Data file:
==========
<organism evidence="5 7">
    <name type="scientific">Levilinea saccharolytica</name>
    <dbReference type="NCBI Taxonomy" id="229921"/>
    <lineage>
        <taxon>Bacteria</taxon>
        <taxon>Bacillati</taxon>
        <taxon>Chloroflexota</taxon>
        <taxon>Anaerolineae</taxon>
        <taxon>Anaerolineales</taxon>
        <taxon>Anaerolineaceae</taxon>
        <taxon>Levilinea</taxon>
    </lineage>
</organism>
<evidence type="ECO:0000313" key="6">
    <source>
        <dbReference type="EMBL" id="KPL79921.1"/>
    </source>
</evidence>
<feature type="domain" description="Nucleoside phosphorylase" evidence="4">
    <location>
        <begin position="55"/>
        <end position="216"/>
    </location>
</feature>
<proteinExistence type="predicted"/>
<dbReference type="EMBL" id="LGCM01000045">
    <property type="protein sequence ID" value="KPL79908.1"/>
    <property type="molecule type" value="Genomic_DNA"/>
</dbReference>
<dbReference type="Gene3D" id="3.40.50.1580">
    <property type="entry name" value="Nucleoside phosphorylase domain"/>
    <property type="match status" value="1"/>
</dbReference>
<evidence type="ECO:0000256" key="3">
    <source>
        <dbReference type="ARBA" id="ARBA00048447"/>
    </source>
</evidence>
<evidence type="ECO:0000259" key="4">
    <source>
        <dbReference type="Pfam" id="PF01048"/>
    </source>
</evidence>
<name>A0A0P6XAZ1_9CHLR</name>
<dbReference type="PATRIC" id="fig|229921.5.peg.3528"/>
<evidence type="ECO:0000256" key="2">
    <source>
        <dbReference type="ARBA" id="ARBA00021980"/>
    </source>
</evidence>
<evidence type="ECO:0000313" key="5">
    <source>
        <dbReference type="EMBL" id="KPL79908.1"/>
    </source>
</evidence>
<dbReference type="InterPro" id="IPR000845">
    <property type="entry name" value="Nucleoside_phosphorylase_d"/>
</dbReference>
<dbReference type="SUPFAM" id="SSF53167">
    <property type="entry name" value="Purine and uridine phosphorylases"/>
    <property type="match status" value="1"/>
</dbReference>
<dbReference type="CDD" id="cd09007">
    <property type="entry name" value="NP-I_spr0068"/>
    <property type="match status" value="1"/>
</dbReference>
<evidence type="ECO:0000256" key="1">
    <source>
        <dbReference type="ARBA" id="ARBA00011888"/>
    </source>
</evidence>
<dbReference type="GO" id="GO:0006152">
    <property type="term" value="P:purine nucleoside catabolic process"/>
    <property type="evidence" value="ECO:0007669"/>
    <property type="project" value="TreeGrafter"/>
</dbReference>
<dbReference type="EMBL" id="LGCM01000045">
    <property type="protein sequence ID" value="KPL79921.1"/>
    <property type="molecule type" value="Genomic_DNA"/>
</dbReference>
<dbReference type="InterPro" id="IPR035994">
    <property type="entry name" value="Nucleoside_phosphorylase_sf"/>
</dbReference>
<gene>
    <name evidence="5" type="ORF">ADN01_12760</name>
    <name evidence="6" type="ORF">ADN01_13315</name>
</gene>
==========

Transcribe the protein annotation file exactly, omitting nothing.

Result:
<organism evidence="5 7">
    <name type="scientific">Levilinea saccharolytica</name>
    <dbReference type="NCBI Taxonomy" id="229921"/>
    <lineage>
        <taxon>Bacteria</taxon>
        <taxon>Bacillati</taxon>
        <taxon>Chloroflexota</taxon>
        <taxon>Anaerolineae</taxon>
        <taxon>Anaerolineales</taxon>
        <taxon>Anaerolineaceae</taxon>
        <taxon>Levilinea</taxon>
    </lineage>
</organism>
<evidence type="ECO:0000313" key="6">
    <source>
        <dbReference type="EMBL" id="KPL79921.1"/>
    </source>
</evidence>
<feature type="domain" description="Nucleoside phosphorylase" evidence="4">
    <location>
        <begin position="55"/>
        <end position="216"/>
    </location>
</feature>
<proteinExistence type="predicted"/>
<dbReference type="EMBL" id="LGCM01000045">
    <property type="protein sequence ID" value="KPL79908.1"/>
    <property type="molecule type" value="Genomic_DNA"/>
</dbReference>
<dbReference type="Gene3D" id="3.40.50.1580">
    <property type="entry name" value="Nucleoside phosphorylase domain"/>
    <property type="match status" value="1"/>
</dbReference>
<evidence type="ECO:0000256" key="3">
    <source>
        <dbReference type="ARBA" id="ARBA00048447"/>
    </source>
</evidence>
<evidence type="ECO:0000259" key="4">
    <source>
        <dbReference type="Pfam" id="PF01048"/>
    </source>
</evidence>
<name>A0A0P6XAZ1_9CHLR</name>
<dbReference type="PATRIC" id="fig|229921.5.peg.3528"/>
<evidence type="ECO:0000256" key="2">
    <source>
        <dbReference type="ARBA" id="ARBA00021980"/>
    </source>
</evidence>
<evidence type="ECO:0000313" key="5">
    <source>
        <dbReference type="EMBL" id="KPL79908.1"/>
    </source>
</evidence>
<dbReference type="InterPro" id="IPR000845">
    <property type="entry name" value="Nucleoside_phosphorylase_d"/>
</dbReference>
<dbReference type="SUPFAM" id="SSF53167">
    <property type="entry name" value="Purine and uridine phosphorylases"/>
    <property type="match status" value="1"/>
</dbReference>
<dbReference type="CDD" id="cd09007">
    <property type="entry name" value="NP-I_spr0068"/>
    <property type="match status" value="1"/>
</dbReference>
<evidence type="ECO:0000256" key="1">
    <source>
        <dbReference type="ARBA" id="ARBA00011888"/>
    </source>
</evidence>
<dbReference type="GO" id="GO:0006152">
    <property type="term" value="P:purine nucleoside catabolic process"/>
    <property type="evidence" value="ECO:0007669"/>
    <property type="project" value="TreeGrafter"/>
</dbReference>
<dbReference type="EMBL" id="LGCM01000045">
    <property type="protein sequence ID" value="KPL79921.1"/>
    <property type="molecule type" value="Genomic_DNA"/>
</dbReference>
<dbReference type="InterPro" id="IPR035994">
    <property type="entry name" value="Nucleoside_phosphorylase_sf"/>
</dbReference>
<gene>
    <name evidence="5" type="ORF">ADN01_12760</name>
    <name evidence="6" type="ORF">ADN01_13315</name>
</gene>